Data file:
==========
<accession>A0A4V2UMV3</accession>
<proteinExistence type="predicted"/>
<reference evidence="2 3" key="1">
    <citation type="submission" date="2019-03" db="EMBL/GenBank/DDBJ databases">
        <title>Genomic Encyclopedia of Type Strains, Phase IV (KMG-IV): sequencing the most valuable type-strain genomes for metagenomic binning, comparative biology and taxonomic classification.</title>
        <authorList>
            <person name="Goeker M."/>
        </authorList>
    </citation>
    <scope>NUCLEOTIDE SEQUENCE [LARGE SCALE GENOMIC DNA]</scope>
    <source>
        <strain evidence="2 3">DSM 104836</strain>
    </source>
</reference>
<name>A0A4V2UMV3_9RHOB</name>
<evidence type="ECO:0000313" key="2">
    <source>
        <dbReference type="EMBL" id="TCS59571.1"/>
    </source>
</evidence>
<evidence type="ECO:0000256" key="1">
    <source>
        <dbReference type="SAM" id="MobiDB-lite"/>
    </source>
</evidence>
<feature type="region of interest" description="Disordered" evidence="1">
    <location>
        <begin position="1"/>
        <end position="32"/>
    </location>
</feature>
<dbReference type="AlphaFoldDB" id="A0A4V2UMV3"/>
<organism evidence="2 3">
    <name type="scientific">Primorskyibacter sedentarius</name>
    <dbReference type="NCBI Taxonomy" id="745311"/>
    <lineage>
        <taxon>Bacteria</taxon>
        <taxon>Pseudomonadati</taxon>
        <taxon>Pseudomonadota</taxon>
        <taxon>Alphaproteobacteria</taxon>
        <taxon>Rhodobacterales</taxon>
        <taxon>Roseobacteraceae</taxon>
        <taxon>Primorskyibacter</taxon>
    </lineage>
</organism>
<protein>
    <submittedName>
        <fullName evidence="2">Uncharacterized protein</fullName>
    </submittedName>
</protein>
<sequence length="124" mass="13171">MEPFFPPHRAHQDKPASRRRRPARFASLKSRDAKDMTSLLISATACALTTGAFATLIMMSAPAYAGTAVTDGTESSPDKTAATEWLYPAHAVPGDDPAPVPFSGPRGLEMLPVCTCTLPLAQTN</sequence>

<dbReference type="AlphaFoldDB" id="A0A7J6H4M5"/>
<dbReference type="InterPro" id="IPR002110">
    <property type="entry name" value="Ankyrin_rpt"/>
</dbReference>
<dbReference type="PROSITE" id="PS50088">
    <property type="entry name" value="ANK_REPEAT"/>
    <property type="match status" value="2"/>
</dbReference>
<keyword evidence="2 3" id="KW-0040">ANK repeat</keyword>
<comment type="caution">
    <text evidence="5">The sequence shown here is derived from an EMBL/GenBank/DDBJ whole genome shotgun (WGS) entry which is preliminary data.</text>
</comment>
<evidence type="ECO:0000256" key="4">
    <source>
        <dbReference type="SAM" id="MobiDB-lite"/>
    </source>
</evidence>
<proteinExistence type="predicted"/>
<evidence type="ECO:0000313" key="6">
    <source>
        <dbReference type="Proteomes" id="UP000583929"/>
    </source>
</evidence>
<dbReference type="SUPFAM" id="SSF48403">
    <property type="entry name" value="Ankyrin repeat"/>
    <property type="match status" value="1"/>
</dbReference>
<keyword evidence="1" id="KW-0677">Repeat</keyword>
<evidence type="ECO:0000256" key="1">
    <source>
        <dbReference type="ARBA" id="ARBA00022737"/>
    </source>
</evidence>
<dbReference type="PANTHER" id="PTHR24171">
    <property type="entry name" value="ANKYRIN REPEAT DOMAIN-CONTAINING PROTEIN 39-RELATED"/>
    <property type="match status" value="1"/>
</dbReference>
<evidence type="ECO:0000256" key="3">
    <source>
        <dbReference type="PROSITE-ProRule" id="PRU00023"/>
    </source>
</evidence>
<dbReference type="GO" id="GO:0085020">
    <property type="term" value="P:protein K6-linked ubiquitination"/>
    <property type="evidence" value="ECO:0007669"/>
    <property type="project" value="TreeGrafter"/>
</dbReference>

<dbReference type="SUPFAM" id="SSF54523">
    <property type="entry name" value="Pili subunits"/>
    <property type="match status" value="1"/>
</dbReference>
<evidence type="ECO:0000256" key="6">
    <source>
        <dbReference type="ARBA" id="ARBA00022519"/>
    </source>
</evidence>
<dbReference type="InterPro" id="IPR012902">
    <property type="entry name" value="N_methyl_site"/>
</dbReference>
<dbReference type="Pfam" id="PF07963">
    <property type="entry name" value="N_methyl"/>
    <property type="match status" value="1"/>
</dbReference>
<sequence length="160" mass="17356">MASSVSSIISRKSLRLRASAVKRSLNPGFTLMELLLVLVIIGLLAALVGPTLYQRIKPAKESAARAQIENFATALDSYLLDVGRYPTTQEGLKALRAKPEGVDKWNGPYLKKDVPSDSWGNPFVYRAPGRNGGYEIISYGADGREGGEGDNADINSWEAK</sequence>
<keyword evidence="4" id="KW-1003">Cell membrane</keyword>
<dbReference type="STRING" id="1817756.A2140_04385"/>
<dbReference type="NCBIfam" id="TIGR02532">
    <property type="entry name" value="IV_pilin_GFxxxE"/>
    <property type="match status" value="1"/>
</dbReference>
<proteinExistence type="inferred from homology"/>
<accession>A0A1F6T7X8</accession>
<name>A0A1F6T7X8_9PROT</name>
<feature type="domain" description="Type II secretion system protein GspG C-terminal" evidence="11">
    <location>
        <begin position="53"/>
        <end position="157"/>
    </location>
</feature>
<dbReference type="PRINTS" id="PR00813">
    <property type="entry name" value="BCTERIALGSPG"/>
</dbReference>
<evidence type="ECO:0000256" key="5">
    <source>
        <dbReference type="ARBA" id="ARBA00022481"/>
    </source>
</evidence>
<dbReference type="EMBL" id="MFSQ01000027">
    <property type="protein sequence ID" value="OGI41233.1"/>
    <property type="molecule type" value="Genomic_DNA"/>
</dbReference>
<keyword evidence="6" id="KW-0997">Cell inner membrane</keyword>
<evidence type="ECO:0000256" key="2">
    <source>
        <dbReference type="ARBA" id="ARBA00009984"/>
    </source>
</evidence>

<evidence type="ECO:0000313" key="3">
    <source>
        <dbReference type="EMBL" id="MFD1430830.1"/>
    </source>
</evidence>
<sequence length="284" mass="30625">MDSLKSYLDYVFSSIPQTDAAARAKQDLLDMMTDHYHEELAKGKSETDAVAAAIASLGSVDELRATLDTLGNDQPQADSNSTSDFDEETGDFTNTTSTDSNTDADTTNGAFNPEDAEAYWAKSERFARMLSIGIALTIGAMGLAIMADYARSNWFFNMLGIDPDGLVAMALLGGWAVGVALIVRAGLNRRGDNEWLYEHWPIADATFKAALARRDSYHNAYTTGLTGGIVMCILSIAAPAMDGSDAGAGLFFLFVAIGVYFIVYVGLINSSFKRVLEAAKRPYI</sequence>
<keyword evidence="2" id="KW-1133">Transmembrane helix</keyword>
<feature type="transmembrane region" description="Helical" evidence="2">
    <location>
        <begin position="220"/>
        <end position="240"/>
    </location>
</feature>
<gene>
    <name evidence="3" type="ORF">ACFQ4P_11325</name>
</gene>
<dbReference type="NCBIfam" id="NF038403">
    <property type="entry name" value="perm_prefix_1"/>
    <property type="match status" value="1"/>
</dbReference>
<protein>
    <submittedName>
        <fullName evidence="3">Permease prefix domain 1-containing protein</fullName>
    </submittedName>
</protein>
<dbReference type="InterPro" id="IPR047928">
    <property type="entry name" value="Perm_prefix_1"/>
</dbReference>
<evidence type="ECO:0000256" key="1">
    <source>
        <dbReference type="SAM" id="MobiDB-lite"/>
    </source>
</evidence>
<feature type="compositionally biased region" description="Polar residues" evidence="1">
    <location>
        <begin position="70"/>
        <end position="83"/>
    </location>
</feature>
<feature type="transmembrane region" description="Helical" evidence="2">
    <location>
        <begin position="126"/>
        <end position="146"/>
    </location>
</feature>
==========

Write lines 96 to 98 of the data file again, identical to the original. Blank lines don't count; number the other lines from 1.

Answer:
    <property type="evidence" value="ECO:0007669"/>
    <property type="project" value="TreeGrafter"/>
</dbReference>